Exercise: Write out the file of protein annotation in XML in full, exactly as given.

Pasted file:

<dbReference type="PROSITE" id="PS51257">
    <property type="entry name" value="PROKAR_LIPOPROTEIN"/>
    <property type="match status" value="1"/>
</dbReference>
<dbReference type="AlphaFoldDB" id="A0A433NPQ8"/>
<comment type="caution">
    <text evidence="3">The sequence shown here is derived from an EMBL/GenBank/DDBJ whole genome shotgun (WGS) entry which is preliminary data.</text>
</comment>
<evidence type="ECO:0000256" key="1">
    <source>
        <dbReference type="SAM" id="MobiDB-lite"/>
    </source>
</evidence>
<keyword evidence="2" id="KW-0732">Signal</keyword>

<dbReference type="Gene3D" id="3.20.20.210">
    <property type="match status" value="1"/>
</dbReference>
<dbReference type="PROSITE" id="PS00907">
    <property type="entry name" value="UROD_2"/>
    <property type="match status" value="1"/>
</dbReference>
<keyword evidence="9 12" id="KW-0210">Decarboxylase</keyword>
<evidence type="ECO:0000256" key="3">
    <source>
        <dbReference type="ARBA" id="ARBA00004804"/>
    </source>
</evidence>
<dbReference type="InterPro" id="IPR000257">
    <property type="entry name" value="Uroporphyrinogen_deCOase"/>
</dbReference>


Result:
<dbReference type="PROSITE" id="PS51257">
    <property type="entry name" value="PROKAR_LIPOPROTEIN"/>
    <property type="match status" value="1"/>
</dbReference>
<dbReference type="AlphaFoldDB" id="A0A433NPQ8"/>
<comment type="caution">
    <text evidence="3">The sequence shown here is derived from an EMBL/GenBank/DDBJ whole genome shotgun (WGS) entry which is preliminary data.</text>
</comment>
<evidence type="ECO:0000256" key="1">
    <source>
        <dbReference type="SAM" id="MobiDB-lite"/>
    </source>
</evidence>
<keyword evidence="2" id="KW-0732">Signal</keyword>

<dbReference type="Gene3D" id="3.20.20.210">
    <property type="match status" value="1"/>
</dbReference>
<dbReference type="PROSITE" id="PS00907">
    <property type="entry name" value="UROD_2"/>
    <property type="match status" value="1"/>
</dbReference>
<keyword evidence="9 12" id="KW-0210">Decarboxylase</keyword>
<evidence type="ECO:0000256" key="3">
    <source>
        <dbReference type="ARBA" id="ARBA00004804"/>
    </source>
</evidence>
<dbReference type="InterPro" id="IPR000257">
    <property type="entry name" value="Uroporphyrinogen_deCOase"/>
</dbReference>